Commentary: The Tropic of Censor | KERA News

Commentary: The Tropic of Censor

Dallas, TX –

By coincidence, a day or two before Terrell High School authorities made news by kicking Henry Miller off its literary reading list, I had been reading Tropic of Cancer, the offending book. This is his autobiographical novel about a writer from Brooklyn living a life of freedom in Paris in the 1930s. It was published in 1934 and banned in America until 1964. I was interested in it because it is a clear picture of someone who broke through the restraints of ordinary life to find the freedom to live and write as he pleased. On the first page of the book, he wrote, "I have no money, no resources, no hopes. I am the happiest man alive."

Most of us are unable to appreciate such a sentiment. This is because we have allowed others to preach the virtues of freedom without having to define it. Mr. Miller did not gain his freedom by obeying politicians or preachers, or teachers either. He found it by abandoning the obligatory goals of American life material things and popularity, which he believed to be the opposite of freedom. So Tropic of Cancer wouldn't appeal to students, no matter how many lurid phrases it contains. There's not much of a story line, and it contains no young characters for them to identify with. It is interesting mainly to other novelists and writers aspiring to write honestly about their lives. The English teachers who listed it as a source for term papers probably didn't read it. According to the news story, it has been on the list for eight years, meaning to me that no one had even opened it during this time.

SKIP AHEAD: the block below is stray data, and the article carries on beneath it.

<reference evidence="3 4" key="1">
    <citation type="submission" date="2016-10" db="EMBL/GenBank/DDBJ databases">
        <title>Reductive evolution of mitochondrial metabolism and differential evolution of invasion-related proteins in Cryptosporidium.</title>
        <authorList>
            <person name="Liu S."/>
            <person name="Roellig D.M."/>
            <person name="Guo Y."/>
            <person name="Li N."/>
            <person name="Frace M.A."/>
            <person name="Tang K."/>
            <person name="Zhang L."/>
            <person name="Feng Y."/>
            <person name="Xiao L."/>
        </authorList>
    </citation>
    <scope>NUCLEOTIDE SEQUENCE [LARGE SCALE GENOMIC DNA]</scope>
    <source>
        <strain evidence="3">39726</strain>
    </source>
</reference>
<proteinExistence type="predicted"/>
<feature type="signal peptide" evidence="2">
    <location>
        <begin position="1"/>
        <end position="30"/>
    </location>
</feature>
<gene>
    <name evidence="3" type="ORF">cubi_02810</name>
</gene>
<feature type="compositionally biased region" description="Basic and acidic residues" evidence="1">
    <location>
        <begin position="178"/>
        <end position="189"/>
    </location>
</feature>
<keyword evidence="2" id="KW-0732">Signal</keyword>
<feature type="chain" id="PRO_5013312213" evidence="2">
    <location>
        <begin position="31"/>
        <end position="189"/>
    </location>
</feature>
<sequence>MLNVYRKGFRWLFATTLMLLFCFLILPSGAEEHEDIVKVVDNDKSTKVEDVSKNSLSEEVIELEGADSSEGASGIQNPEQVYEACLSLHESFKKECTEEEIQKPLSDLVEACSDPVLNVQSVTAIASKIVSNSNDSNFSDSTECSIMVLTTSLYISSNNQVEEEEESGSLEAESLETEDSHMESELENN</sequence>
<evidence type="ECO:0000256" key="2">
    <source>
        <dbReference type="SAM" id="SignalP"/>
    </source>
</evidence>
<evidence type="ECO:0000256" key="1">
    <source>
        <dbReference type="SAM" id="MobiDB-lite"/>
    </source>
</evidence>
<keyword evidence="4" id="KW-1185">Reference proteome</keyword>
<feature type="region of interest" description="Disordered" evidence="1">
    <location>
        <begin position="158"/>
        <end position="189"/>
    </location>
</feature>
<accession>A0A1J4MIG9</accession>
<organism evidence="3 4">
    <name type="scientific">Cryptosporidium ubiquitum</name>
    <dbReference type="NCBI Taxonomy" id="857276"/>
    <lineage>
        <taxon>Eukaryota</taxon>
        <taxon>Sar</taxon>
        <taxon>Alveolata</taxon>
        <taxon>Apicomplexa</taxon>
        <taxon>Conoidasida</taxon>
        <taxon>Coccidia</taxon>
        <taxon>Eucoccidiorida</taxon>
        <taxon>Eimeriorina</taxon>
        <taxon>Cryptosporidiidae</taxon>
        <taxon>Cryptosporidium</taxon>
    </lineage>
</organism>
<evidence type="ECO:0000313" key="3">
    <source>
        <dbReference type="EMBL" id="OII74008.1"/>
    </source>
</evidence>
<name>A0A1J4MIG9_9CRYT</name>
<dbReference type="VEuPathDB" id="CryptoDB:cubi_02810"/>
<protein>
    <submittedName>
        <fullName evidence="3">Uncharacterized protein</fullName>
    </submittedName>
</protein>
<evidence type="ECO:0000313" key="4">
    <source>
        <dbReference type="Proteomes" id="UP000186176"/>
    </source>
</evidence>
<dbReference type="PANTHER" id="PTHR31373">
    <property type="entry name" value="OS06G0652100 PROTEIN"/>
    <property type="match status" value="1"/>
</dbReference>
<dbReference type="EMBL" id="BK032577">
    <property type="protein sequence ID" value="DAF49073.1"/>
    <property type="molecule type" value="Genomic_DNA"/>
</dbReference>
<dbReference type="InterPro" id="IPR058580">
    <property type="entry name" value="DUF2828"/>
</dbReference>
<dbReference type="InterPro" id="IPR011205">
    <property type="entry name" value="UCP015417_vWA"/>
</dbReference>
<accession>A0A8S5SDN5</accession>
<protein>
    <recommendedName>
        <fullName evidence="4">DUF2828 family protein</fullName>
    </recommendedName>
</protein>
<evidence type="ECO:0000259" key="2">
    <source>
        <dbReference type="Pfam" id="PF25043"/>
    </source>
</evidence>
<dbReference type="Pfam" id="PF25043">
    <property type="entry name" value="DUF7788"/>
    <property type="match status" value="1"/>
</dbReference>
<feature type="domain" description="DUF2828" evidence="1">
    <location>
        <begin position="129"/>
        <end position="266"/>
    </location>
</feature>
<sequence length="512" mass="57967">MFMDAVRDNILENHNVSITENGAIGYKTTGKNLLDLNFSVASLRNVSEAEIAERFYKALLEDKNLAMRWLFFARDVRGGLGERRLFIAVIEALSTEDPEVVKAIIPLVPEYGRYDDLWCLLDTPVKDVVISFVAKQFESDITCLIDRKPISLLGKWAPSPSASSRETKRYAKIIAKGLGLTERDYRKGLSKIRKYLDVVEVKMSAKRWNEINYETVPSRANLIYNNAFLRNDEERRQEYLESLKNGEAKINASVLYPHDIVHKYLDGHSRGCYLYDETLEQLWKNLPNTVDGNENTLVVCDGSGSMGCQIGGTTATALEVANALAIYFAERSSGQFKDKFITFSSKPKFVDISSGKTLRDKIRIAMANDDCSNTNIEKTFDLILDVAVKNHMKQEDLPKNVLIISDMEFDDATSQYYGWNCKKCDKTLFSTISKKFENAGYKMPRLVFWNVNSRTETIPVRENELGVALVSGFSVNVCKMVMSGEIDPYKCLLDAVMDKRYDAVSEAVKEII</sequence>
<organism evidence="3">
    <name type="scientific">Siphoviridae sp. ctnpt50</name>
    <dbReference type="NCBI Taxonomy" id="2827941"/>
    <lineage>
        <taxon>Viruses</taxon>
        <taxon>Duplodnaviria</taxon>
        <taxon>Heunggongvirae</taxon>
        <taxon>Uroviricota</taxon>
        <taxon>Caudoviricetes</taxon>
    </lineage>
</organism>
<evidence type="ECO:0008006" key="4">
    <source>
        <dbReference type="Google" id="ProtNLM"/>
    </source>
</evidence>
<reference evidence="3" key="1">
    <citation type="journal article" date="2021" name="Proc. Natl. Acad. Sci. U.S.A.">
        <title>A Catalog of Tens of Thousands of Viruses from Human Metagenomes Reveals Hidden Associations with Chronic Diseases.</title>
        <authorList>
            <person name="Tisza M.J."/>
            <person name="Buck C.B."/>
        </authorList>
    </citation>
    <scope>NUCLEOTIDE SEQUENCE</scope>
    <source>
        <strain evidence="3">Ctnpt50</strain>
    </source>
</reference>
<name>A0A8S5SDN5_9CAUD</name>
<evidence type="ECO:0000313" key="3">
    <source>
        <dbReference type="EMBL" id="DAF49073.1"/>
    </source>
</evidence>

Well, one student finally did. Parents got involved, and so goodbye Henry. The book's sexual descriptions are capable of exciting sexuality in readers of any age, including censors. And this is what censors look for when they ban books. They call it inappropriate language, and so forth, but what they really mean is that it excites sexual urges in the reader. Mr. Miller was of course very imaginative in this regard, hilarious, in fact, a talent that elevates him to a stratum high above pornographic writers. But, again, this is not a book about sex. It is a book about how it feels to be free on the planet.

Here's a statement of its theme: "Once I thought that to be human was the highest aim a man could have, but I see now that it was meant to destroy me. Today I am proud to say that I am inhuman, that I belong not to men and governments, that I have nothing to do with creeds and principles. I have nothing to do with the creaking machinery of humanity I belong to the earth!"

A double danger. Sex AND rebellion!

So the authorities at Terrell High School did the removal thing, which seems on the surface to be a minor matter except, as the news story said, they are examining the other 400 authors on the list for so-called inappropriate content. The danger is that they could get so carried away that nothing is left but Little House on the Prairie and A Purpose-Driven Life. My suggestion is that they simply consider the students instead of themselves and try to choose books that reflect the students' problems, their obstacles, their private desires and fears and secret ambitions. Once they are left alone to confront these, then they can begin to find their own freedom. Henry Miller found his. Everybody, even students, has a right to try to do the same.

Tom Dodge is a writer from Midlothian and a former English instructor at Mountain View College.

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